A work in progress – the fuller biographies will emerge in due course: please sign up to the Newsletter (bottom of the page) and we’ll let you know when we’ve done more justice in writing up our extraordinary signatories.
Arthur W “Peter” BRITTON for SEARCHLIGHT operations, the ANTI-AIRCRAFT ARTILLERY and the MIDDLESEX Regiment, TERRITORIALS, the 8th PUNJAB REGIMENT, the CHIN HILLS and GURKHA Battalions and, through his wife and her wartime service, that of the Red Cross VOLUNTARY AID DETACHMENT nursing services.
Arthur’s service before his teaching years afterwards demonstrates the width of his experience and that of many firstly in non-commissioned and then as commissioned ranks at home and overseas. He remembers that there were only eight British personnel serving with him in the Chin Hills Battalion of about 800, the Officer Commanding, the four Company Commanders, Quartermaster, Signals and Intelligence Officers, plus a few Gurkhas and Sepoys.
The distinctive CHIN HILLS “top knot” arrangements differing by tribe, gave these soldiers the most distinctive of appearances. They were Asiatic hill people much like the Gurkhas. Chins were fond of gambling, both with and without money and the Indian rum rations, which would be air dropped to their forward positions by parachutes, would be put with much glee into their enamel mugs. Off duty and when the worse for drink, frequently hymns would pour forth, showing the earlier penetration of American Baptist missions. Often they would be taking, making or defending airstrips and in turn these airfields were being used, often by Dakotas and L-5 Stinson Sentinel light liaison aircraft for a whole variety of supply and casualty evacuation roles, the latter “being able to land on the width of a cricket pitch”.and with its “fuselage opening up like a violin case”, with occasional visiting Lysanders, Austers and even Tiger Moths coming into the small strips supporting the Chindits and the Arakan Campaign.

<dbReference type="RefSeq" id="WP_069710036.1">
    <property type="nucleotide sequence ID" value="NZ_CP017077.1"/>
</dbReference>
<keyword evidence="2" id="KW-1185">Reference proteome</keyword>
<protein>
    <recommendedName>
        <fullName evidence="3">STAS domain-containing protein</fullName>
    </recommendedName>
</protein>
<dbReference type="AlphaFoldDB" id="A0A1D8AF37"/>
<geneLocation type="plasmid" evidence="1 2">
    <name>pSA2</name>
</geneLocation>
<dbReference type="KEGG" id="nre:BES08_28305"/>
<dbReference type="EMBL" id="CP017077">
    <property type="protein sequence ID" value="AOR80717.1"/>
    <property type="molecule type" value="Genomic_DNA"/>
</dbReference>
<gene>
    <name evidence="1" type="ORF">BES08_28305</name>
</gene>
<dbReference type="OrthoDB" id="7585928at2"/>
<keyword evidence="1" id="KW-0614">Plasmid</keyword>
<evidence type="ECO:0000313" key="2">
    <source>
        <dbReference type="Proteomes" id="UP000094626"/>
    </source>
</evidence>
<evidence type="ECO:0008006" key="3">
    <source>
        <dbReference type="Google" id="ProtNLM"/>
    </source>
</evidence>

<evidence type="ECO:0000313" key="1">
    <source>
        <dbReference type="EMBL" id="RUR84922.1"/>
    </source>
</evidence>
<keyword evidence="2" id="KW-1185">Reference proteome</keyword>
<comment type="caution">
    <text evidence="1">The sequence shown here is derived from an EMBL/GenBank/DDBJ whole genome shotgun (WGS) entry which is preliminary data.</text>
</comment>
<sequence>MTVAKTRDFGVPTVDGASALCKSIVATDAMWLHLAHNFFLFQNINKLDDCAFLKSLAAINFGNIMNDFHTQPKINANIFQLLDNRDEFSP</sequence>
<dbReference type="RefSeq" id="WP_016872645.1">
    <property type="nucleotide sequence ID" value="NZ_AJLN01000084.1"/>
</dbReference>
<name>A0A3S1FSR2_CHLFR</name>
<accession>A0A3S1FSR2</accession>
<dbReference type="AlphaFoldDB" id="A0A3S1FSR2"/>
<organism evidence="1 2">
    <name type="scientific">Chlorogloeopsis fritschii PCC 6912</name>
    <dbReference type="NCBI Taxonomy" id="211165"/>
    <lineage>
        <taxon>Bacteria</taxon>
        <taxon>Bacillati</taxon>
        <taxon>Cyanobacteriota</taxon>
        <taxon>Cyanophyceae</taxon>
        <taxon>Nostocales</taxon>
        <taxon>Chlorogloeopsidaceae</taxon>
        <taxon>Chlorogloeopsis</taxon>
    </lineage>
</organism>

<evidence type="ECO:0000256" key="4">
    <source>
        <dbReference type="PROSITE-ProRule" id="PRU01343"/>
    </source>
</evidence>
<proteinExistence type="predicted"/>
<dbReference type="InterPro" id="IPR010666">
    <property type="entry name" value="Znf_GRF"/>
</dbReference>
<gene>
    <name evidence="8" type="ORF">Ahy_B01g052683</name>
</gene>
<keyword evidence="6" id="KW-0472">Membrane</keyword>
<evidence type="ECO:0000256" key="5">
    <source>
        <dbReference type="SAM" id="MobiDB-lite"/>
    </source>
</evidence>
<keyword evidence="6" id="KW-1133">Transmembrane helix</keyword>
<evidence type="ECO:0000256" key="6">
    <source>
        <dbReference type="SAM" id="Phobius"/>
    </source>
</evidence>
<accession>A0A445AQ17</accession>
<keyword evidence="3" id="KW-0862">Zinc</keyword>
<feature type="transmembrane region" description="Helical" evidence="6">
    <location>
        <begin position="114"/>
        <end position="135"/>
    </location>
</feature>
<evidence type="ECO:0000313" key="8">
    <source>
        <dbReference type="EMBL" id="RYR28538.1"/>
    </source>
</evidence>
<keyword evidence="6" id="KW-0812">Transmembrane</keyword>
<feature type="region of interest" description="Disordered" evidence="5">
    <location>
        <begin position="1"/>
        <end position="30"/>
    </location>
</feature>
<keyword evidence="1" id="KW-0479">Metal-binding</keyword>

Remembered too at times were the vital ‘cab ranking’ and air support activities from Beaufighters, Hurribombers and also Vultee Vengeances. As would be echoed by more than half a dozen of our signatories from the Burma Campaign included in this archive mosaic “In the end Japan would suffer one of its greatest defeats on land in her history and the chief instrument of that particular defeat was the Indian Army. Largely officered by Britons but with representatives of every race from pre-partition India, the Indian Army had a unique character.
In 1945 the Indian Army achieved its finest hour, setting many proud traditions for the current Indian and Pakistani armies. Fighting alongside the Britons, Indians and Gurkhas, there were also East and West Africans, Burmese, Karens and Kachins, Americans and Canadians, and Chinese. The story of the Burma campaign had many facets. The fighting took place not only in jungle but in mountains and across the arid Burmese plain, baked as dry as a desert in the summer sun. Men often fought face-to-face and hand-to-hand but the campaign became a modern war, seeing the airlifting of entire divisions, aerial re-supply, landings by glider, casualty evacuation from small jungle airstrips and the deployment of landing craft in support of sea borne invasions and river patrols. The country and its climate were the enemy of both sides. Disease and infection could and did decimate armies – tick-borne scrub typhus, malaria, leeches and “jungle ulcers” representing just a few of the medical hazards faced by the combatants. Nor must one forget the monsoon – a period of months when the rain falls in steady sheets day after day, creating conditions where a soldier’s clothing would literally rot off his back.” Arthur once and memorably would return with his men up the Chindwin in a Ramp Carrying Lighter and then proceed on foot for a further 70 mile trek to the Chin Hills and Haka, from the outlying villages of which, many of his men came from, this also about 70 miles from the then Indian border.
After the war Arthur would settle in Surrey for his career in teaching.
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